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Frederick Wiseman’s films rely on subtlety. Long and expansive explorations, they allow the viewer time to take in the minute details that make up conversations, connections, and actions. The 86-year-old director has spent most of his career filming the inner workings of institutions, and does so with the painstaking thoroughness of an archivist or an archaeologist. The small preposition in the title of Wiseman’s forty-third film, In Jackson Heights, is crucial. Without it, the film would be about the multi-ethnic area of Queens, New York, but what Wiseman is saying here is, “Come with me as we go inside”. Faces, surfaces, stories, past tragedies, present inequalities, and future uncertainties are excavated by this poet-archaeologist and in them is revealed the beauty of our shared humanity. A broken baby Jesus in the local Articulos Católicos shop is cradled like a real baby before being whisked off to be fixed, Hindu gods radiate technicolour splendour during a Hare Krishna service, and fruits and vegetables in the local markets are as much symbols of a home left behind as they are sustenance for a new life in America. Even eyebrow threading takes on a meditative quality while women perform the quick movements like dancers. Nothing is too mundane or banal for Wiseman’s eye.
In Jackson Heights takes us inside the innermost sanctums of mosques, Catholic cathedrals, Holocaust survivor services, halal butchers (replete with the throat-cutting of live chickens), council offices (with saintly telephone receptionists taking angry calls), meetings of gay seniors, immigrant support groups, taxi driver training classes (where people who have never seen a map are taught to read one), transsexual support groups and a strange musical performance involving the earnest tickling of china bowls in a Laundromat – and dozens more.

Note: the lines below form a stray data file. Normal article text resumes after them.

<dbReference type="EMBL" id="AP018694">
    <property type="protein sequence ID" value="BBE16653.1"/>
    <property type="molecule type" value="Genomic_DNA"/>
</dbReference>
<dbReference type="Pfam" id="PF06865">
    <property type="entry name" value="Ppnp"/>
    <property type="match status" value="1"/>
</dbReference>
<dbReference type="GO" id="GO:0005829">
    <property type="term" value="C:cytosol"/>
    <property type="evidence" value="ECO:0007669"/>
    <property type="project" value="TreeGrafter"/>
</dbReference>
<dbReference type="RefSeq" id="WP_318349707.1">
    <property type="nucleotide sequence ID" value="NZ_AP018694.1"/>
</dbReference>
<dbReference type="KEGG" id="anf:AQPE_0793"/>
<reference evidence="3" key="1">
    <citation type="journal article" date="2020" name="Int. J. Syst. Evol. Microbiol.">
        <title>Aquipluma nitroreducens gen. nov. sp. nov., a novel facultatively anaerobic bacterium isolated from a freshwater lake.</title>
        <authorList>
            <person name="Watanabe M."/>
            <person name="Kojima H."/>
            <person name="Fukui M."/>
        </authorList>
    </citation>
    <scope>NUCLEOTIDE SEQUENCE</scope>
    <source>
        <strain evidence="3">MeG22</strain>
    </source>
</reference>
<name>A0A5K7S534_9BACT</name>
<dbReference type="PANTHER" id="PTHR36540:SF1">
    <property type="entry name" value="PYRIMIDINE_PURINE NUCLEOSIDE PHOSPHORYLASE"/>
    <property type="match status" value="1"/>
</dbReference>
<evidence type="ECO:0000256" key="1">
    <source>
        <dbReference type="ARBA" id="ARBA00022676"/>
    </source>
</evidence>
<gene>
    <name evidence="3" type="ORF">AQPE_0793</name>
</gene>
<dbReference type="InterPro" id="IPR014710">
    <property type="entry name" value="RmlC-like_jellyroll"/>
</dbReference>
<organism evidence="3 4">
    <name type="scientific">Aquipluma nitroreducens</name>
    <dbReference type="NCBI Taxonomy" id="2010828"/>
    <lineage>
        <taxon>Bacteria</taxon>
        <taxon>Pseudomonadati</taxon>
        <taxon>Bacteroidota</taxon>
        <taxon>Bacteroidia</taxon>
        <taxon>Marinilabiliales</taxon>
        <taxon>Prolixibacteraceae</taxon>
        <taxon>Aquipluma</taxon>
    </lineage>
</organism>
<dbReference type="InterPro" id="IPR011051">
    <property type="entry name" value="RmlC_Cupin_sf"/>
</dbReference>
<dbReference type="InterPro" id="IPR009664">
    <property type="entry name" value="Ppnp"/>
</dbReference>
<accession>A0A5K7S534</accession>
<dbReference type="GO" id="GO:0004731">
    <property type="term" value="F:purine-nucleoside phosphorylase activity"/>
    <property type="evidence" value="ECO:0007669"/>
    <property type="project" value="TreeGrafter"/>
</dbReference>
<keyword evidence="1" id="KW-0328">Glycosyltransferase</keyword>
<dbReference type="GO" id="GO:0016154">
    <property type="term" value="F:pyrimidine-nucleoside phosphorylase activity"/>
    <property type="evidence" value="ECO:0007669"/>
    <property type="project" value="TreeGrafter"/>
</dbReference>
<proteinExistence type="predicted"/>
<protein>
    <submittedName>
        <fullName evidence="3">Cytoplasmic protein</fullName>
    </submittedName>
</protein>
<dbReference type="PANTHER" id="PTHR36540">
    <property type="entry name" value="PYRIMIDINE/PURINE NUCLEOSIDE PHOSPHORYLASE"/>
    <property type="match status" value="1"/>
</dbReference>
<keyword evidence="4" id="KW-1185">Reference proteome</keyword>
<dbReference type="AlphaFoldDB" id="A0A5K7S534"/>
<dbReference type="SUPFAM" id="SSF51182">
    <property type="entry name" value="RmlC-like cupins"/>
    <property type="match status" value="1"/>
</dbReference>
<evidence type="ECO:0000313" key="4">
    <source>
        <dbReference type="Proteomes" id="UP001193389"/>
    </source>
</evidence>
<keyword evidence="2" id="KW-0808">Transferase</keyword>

Underneath what seems like a loose structuring of these disparate strands of society lies an absolute control of the material. The film is bookended by wide shots of Jackson Heights: it opens with a bright tableau of the area on a spring day and closes at night on the fourth of July with fireworks going off in the background over Manhattan. Fireworks that, like Manhattan itself, are both beyond the reach of the protagonists and yet within their view. Individual tales of immigrant struggle, pain, loss, and frustration play out within the larger context of community. The personal and the political are never far from each other, and Wiseman doesn’t lose sight of the constant threat just under the surface of these people’s lives: gentrification. Nor does he bash us over the head with his ‘message’. It’s there for those who take the time to look.
A GAP store has moved into the area offering 70% discounts. It has swallowed up eight small businesses. A local mall with fifty family-owned shops looks like it will be the next casualty of property developers. One Colombian gentleman who has had his business there for twenty-two years complains that he and others like him have “no political representation”. He goes on to list the people who should be out there fighting his case, such as state senators and representatives, but they are all in jail or involved in scandals. Another restaurant owner tells a couple of young activists that his staff is made up of older women who have been working for twenty years as waitresses, “How can I tell them they have no work when the time comes? These new corporations, all they want are bonitas,” he says. What Wiseman does with such a light and sympathetic touch is show us what is at stake when individuals lose out to corporate money and interests. The loss is so much more than financial. They are forced to give up their sense of belonging, shared histories, and hope—the very qualities that make us human. When big businesses move in, the organically forged common ground between sex workers, Bangladeshi vegetable sellers, lonely senior citizens, Latino beauticians, and the seemingly endless variety of human beings who meet in the cramped public spaces of large cities are lost forever. Every scene in the film is played out in a public or a shared space, and the importance of these environments is paramount. Towards the beginning of the film, members of a group of gay seniors are discussing whether they feel comfortable meeting in the community centre of a synagogue. Dialogue ensues about space and belonging, which are at the heart of this film. It is as much about the surface of where a journey begins as it is about the soul of where we find ourselves.